Music Issue 2012
‘Beyond the blasé'
Jamaican Queens' rap-pop-alien hybrid
Published: November 7, 2012
Jamaican Queens tour the Midwest with Passalacqua through Nov. 17. Find their vimeo channel via their website (jamaicanqueens.com). The video for "Kids Get Away" is tentatively scheduled to drop before Thanksgiving.
Their drum machines deceive; this is not dance music. "I don't want to make party music, I don't think ... ever," surmises singer, guitarist and fledgling beat experimenter Ryan Spencer. "I want the focus to be the music, not the party."
Jamaican Queens pile on heavy rap beats, low-woozy-bass bursts, trundling 808 Rolands and cascades of spacey-synth samples. Describing the JQ sound with his bandmate Adam Pressley (JQ-co-founder, guitarist, beat experimenter and producer), Spencer tellingly repeats the phrase: "Fuck with it."
"Fuck with it" until achieving "a more epic feel to our songs," says the tall, rail-thin, reedy-voiced singer. "Taking what might be cool as a folk kinda song, but, instead, fuck with it until it gets out toward a weirder rap-pop-alien hybrid." You couldn't come up with a better description of the forthcoming full-length debut, Worm Food (tentatively slated for late January 2013).
Not rock music, not electronic music, not rap music and not folk music, but yet, it's music fucking with each style. Pitches are shifted. Voices and instruments are shadowed with fuzz and looped back on themselves. Then the alien-pop platter is sweetened by keen harmonies, warmed with acoustic guitars here and there, and all held together with precise drumming (by third Queen Ryan Clancey).
Spencer chuckles with a note of self-deprecation at his just-stated dance-dissing philosophy, admitting that he's been addicted, lately, to house jams, live techno shows and DJ nights of bumping, instrumental funk. But the thing is: Spencer's brutally honest lyrics over Pressley's knack for hip-hop arrangements aim to invoke more of an emotional response than the typical danceable-pop fare. Indeed, you can't really dance to any JQ jams; detached rhythms thunder atop droning synths and low-swaying bass grooves while Spencer spits out his dark diaries.
"People are gonna get sick of watered-down pop that's poetic for fashion's sake," Spencer says. "At least I am."
Now that Pressley's gotten him into rap music, Spencer has found visceral connections to "the rhythmic flow," of the vocal delivery by the more daring emcees, those whose phrasings "can sometimes make the hair on the back of your neck stand up."
Spencer grew up in Detroit's northern suburbs and Pressley came to Ferndale via Normal, Ill., so they both know they could never pull off Lil' Wayne-isms and they're not gonna try. ... Both secured their own unique takes on intriguing pop songwriting through their previous bands. The reverence for rhythm is where their chemistry thrives.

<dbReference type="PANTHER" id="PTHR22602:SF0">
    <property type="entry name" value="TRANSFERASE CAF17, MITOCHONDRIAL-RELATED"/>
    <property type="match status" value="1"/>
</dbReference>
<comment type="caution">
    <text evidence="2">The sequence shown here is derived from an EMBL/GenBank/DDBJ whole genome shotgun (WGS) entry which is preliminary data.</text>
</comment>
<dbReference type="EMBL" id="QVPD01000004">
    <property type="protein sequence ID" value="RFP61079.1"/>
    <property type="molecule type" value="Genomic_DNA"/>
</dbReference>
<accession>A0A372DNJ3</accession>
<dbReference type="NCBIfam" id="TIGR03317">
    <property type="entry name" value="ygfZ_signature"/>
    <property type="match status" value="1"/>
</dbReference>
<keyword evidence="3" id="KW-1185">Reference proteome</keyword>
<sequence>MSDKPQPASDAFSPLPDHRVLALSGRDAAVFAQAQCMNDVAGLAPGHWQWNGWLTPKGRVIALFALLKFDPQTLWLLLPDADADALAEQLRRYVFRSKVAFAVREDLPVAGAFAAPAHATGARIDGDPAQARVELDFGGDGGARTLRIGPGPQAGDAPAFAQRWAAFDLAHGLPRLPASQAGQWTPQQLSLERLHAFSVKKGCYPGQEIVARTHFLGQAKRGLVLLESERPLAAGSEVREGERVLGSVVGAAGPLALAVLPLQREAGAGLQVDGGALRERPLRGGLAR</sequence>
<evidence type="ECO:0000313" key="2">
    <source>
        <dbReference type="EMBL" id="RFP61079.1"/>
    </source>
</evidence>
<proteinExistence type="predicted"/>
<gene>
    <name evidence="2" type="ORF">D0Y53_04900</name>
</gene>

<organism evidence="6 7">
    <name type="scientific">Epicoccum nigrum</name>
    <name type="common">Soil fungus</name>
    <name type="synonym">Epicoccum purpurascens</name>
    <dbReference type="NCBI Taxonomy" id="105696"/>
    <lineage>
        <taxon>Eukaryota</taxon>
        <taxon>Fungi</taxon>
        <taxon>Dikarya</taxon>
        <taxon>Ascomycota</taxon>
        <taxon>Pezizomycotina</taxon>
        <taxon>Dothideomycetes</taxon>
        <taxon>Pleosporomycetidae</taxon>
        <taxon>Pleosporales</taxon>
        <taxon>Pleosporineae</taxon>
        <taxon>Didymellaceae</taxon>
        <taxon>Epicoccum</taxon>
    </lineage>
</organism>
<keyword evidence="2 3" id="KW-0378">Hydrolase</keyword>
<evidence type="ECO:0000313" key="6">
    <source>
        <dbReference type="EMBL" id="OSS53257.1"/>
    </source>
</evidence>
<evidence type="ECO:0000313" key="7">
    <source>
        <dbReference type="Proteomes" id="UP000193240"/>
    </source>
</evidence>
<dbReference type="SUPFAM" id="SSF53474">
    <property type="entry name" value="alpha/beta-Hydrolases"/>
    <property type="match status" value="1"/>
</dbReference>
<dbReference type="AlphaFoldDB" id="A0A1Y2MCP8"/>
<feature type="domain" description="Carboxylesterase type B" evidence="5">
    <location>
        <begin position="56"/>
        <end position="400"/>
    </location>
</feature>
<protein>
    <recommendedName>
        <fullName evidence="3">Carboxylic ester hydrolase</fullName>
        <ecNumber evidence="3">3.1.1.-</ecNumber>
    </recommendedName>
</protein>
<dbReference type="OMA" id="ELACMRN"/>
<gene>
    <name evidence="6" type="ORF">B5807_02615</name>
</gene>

So the pair started this group a year ago this week, unofficially. Spencer and Pressley were spitballing while strolling through Brooklyn, grabbing banh mi sandwiches for sustenance between live sets at the CMJ music festival. "Wouldn't it be great if ..." If it were just the two of them, how much faster songs would come, how much more they could implement drum machines, only if ... Only if they weren't already touring their asses off in the five-member Prussia with an album (Poor English) to support.
Prussia, one of the late '00's more celebrated indie-acts in the Detroit scene, pushed a progressive kind of pop-sound, distinguished with dashes of dark atmospheric soul and spacey orchestral folk. Pressley, previously with Chicago-based Ohtis, toured with the group in 2010, eventually joining in early 2011.
With Prussia disbanding in February, the boys were freed to get rolling in Pressley's Ferndale home studio. By September they streamed two online singles: "Kids Get Away" and "While You Sleep" (a My Bloody Valentine cover). They now have three local filmmakers wrapping up music videos for three of the nine tracks on the Worm Food LP.
This is, as Spencer puts it, "that band after your first band," meaning that they "really get it, more-so," this time around. He's pretty sure he's still the same person he was in Prussia, but he's definitely sure that, now, he loves writing lyrics over drum machines and wants to get funkier. In Prussia, their trip was more soul, R&B and weird psyche-folk, but now he's more into Prince, now he wants to "get slap-bass-y" and bang it up beyond the blasé of modern pop.
"If it ain't the real deal, don't bother."
Jeff Milo writes about music for Metro Times and regularly contributes to the Music Blahg at metrotimes.com.
> Email Jeff Milo